Leeds Bridge is that cast iron crossing south of the city centre straddling a scenic spot on the River Aire looking out to surrounding flats and distant skies. It’s an attractively understated installation, perhaps reflecting the city itself, both literally in the water below, and symbolically in its unassuming excellence.
Indeed, so little does Leeds Bridge shout about itself that one can quite easily cross it without noticing, simply continuing along the path to or from Lower Briggate. Recently, there has only been the option to travel out, as refurbishment works were carried out throughout last year to lay reinforced concrete and repair the original ironwork. Completed and reopened fully in January, the revival keeps the bridge’s original charm and enhances its existing practicality.
Back in 1873, when the current structure was built, the reasons were mostly functional. There had been bridges here for centuries past, since at latest the 14th and possibly earlier, as a thoroughfare to busy community street Briggate. These were gradually widened to allow for the increasing traffic, until the Grade II listed version that we use today was designed. Whilst the initial bridges here were the first to cross this part of the river, by the time this one was created there were others in place elsewhere, though Leeds Bridge remains the most important as a connection to both the physical city and its backstory.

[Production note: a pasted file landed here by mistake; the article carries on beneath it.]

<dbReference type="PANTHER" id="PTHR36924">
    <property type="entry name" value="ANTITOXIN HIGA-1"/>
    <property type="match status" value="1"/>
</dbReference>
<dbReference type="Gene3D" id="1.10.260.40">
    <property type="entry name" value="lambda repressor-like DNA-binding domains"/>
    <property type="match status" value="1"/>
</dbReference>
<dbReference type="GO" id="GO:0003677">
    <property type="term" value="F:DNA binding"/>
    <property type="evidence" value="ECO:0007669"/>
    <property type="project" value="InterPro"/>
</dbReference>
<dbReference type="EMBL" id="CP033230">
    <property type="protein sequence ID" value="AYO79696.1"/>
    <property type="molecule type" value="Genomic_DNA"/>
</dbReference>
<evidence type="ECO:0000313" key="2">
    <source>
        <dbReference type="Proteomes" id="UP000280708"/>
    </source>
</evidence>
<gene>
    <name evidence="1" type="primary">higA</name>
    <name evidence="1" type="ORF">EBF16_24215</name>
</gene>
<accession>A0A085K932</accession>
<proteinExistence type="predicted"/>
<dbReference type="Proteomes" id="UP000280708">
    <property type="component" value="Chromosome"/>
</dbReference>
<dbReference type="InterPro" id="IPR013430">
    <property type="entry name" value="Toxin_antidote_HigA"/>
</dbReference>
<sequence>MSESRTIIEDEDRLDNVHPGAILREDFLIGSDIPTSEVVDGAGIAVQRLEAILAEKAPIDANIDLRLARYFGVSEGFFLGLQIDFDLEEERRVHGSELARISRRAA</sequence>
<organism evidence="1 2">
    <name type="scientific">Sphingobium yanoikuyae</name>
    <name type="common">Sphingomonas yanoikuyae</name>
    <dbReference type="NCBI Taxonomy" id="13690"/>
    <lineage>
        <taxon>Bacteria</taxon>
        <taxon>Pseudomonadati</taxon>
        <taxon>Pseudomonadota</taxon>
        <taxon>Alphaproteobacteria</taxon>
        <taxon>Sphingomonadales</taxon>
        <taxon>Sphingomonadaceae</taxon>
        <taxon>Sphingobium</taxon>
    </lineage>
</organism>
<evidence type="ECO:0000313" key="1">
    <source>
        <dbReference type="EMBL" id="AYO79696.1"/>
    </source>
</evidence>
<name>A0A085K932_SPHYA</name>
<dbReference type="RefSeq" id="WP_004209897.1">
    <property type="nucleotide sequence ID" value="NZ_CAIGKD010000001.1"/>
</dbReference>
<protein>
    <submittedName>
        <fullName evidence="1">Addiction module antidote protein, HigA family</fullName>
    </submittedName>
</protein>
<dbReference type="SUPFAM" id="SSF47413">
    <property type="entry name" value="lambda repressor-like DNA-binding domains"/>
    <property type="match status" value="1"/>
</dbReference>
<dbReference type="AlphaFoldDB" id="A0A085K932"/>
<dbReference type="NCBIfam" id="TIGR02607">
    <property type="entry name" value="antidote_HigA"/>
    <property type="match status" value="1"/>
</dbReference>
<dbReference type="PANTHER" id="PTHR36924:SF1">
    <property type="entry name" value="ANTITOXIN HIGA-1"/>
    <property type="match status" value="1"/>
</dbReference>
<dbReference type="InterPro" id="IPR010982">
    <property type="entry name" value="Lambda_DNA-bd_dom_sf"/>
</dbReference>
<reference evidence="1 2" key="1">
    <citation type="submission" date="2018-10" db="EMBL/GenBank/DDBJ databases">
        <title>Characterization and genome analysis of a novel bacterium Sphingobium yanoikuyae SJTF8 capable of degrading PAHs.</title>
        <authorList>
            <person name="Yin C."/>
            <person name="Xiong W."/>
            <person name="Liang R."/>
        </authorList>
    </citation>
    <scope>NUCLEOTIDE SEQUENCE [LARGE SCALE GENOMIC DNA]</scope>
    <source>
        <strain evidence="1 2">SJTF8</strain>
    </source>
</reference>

Perhaps the most unexpected of these stories, and the location’s claim to fame, is one which has been strangely unknown by most until recent years, that of Louis Le Prince. For it is he who created the first moving picture right here in 1888, of Traffic Crossing Leeds Bridge. The invention of motion picture has widely been credited to Thomas Edison, despite his film appearing a few years later. Louis Le Prince mysteriously vanished in between his and Edison’s creations, and with his body never discovered since, the reasons for his disappearance, and whether it has any link to this, remain unsolved. Only now is the reality of the earliest moving picture gaining more recognition, although it is still rarely acknowledged outside of this city, which commemorates it with a blue plaque on this very site.
Now Louis’ legacy lives on, if only accidentally, by the many modern day cameras that are used to capture the photogenic images that the view from Leeds Bridge presents. Venues take advantage of this setting too, notably cafe Riveresque using its riverside position to tempt passers-by in for coffees and lunches and back out to their scenic patio. The Adelphi pub is also favourably stood on the corner of Leeds Bridge, and though it doesn’t quite overlook the river, offers a terrific experience, whether inside the Victorian alehouse, or out the front watching the world go by on the bridge.
One such passer-by, beneath the cars and pedestrians, is the Leeds water taxi. These two cute yellow boats, affectionately named Twee and Drie, run every 15 minutes between Leeds Dock and Granary Wharf, passing under Leeds Bridge along the way. They offer a £1 bargain ride for a leisurely, novelty and efficient way to travel this part of town. It all feels fitting and in keeping with this unique and essential piece of Leeds.